It’s one of the most beautiful and accessible waterfalls in the mountains of North Georgia. But you have to know its there or you’ll miss it like I almost did during my trip through these mountains. Bring a camera, plan to stay for awhile, and you’ll have a great time exploring Anna Ruby Falls in Helen, Georgia.
The adventure begins at the Visitor Center in a large parking lot with plenty of room for cars, RV’s, and campers. The 0.9-mile roundtrip hike follows a paved path, making it one of the most accessible waterfalls in the state. The path does get a bit steep at points but I passed two people in wheelchairs the day I visited.
The path meanders along Smith Creek, crossing it once just a few minutes from the parking lot, and then again near the waterfalls. There are several cascading waterfalls to enjoy along the way and even the warmest of summer days feels cool beneath the canopy of leaves.
At the end of the trail are two wooden observation decks. The lower observation deck sits atop a few stone steps and the upper deck a short set of stairs. However, those in wheelchairs can still enjoy the view of the twin waterfalls from the bridge that crosses between the observation decks.
The upper observation deck has a few bench seats and stretches out a bit toward the falls. This was my “basecamp” for about an hour as I captured photos of the falls and then sat back with a good book. The roar filled my ears with noise but didn’t overwhelm me or distract me. It was a great place to take a break and enjoy a bit of nature.
One of the neat additions to the hiking options at Anna Ruby Falls is the Lion’s Eye Trail. This short trail was designed for the blind or those with visual impairments. Several interpretive signs are written in braille so people can learn a bit about the forest while hiking the trail.
More ambitious hikers can reach the waterfalls from nearby Unicoi State Park via the 8.7-mile Smith Creek Trail. This moderately strenuous trail ascends nearly 800′ from the park’s campground to Anna Ruby Falls while climbing over Smith Mountain in between (the waterfall is just 400′ higher in elevation than the trailhead).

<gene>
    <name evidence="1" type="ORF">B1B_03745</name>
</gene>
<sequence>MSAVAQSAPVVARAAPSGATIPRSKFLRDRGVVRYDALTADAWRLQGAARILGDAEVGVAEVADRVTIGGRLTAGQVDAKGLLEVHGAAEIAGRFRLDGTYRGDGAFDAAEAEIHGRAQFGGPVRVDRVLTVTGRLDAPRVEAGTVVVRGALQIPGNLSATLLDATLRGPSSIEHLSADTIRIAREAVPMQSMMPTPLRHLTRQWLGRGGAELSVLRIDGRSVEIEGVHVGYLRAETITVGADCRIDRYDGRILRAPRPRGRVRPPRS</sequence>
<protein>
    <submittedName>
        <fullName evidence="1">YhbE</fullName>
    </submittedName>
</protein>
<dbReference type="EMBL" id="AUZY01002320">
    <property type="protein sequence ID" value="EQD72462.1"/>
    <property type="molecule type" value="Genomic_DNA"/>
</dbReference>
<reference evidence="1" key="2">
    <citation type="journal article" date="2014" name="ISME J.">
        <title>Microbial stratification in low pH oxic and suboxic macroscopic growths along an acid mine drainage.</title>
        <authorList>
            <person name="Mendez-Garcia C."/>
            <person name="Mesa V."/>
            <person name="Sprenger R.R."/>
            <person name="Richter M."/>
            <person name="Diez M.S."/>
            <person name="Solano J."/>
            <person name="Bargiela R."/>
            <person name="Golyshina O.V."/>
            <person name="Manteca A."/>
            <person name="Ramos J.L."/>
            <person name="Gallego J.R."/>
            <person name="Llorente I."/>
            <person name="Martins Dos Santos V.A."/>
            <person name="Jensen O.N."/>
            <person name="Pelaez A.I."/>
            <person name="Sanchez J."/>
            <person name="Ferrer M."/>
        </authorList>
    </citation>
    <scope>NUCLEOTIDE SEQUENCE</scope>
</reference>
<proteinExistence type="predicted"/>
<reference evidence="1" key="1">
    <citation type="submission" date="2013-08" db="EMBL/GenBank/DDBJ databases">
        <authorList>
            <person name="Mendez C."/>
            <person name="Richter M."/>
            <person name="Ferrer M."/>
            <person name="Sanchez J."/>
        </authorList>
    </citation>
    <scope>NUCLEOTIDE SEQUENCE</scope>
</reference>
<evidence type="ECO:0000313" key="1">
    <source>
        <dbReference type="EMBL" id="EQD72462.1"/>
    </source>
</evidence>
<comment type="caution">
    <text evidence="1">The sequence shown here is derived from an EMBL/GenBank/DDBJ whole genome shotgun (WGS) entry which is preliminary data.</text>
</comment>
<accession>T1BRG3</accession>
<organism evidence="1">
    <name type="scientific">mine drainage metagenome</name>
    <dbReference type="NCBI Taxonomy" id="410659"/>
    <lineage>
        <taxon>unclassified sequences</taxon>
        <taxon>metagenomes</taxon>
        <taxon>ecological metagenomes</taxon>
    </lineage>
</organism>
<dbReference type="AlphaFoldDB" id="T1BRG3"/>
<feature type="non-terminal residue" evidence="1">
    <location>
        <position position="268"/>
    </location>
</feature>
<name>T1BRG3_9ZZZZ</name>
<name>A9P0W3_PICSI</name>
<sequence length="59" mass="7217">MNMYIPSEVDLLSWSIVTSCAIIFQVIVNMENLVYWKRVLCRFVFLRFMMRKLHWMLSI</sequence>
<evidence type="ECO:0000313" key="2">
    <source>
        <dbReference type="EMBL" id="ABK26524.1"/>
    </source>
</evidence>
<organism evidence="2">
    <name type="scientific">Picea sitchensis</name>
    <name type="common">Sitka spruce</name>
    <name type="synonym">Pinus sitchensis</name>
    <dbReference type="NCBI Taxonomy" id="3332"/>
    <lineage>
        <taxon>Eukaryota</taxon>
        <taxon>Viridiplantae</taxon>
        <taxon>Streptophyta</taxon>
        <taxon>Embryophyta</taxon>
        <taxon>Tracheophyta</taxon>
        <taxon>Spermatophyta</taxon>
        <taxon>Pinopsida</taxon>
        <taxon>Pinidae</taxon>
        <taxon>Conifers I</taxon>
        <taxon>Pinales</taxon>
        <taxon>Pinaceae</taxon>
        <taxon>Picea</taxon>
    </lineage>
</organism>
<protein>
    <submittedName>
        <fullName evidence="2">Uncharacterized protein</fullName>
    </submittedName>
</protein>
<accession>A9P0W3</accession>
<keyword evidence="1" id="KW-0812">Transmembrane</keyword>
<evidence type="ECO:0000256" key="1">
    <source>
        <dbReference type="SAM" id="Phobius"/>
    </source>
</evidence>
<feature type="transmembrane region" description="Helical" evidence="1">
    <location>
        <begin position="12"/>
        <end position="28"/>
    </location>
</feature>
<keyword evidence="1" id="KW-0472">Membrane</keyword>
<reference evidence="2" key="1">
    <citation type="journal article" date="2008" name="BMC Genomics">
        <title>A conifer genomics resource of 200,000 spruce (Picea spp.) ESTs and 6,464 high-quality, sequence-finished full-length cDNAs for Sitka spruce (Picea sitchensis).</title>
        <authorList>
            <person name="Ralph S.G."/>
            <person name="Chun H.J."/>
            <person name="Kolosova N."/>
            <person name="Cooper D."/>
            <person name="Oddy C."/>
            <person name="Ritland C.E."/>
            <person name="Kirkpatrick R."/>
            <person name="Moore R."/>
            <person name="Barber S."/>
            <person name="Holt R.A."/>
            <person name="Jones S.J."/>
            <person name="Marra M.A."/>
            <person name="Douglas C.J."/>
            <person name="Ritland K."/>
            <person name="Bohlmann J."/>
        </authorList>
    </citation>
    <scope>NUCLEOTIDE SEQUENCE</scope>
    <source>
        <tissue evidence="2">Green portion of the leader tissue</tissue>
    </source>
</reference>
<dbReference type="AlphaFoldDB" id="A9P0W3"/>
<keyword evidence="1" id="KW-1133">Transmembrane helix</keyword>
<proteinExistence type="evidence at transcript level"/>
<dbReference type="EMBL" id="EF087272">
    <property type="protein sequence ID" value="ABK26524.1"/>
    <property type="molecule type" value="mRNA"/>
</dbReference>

The trail follows the Sautee Ditch, a 7-mile waterway that was created during Georgia’s gold rush in the late 1800s. This trail is not handicap accessible at all as it climbs stairs, crosses footbridges, and has a pretty steep section leading up Smith Mountain. Along the way the trail crosses a few creeks while hidden beneath a canopy of leaves that provides good shade on sunny days.
If you’re thinking the climb might be a bit too much, try hiking the trail one-way from Anna Ruby Falls to Unicoi State Park. This route has a modest 400′ ascent up Smith Mountains and then a near-steady descent to the state park from there, making for a much easier hike.
You have to know about Anna Ruby Falls or you may never find it on your own. It’s in a bit of a hidden area just north of Helen, Georgia. The official address is 3455 Anna Ruby Falls Road, Helen, GA, and that address plugged into my GPS got me there. But cellphone signal was very weak so you may not be able to rely on cellular data for your GPS.
The visitor center is located at the end of a road on the east side of Unicoi Lake, part of Unicoi State Park. You’ll pass the Beach House, a popular place for recreation on the lake, along the way to the visitor center. The road loops around and back to the campground, but you’ll want to turn onto Anna Ruby Falls Road. Five minutes later you’re there.
The waterfalls are maintained by the Cradle of Forestry in America (they also operate the attraction at Brasstown Bald). The gates are open 9am – 6pm daily, but they may close under severe winter weather conditions. They also charge an admission fee of $3 per person.
The Anna Ruby Falls Visitor Center has a large gift shop with local arts and crafts, books, and clothing, restrooms, and a place to fill up your water bottles before hitting the trails.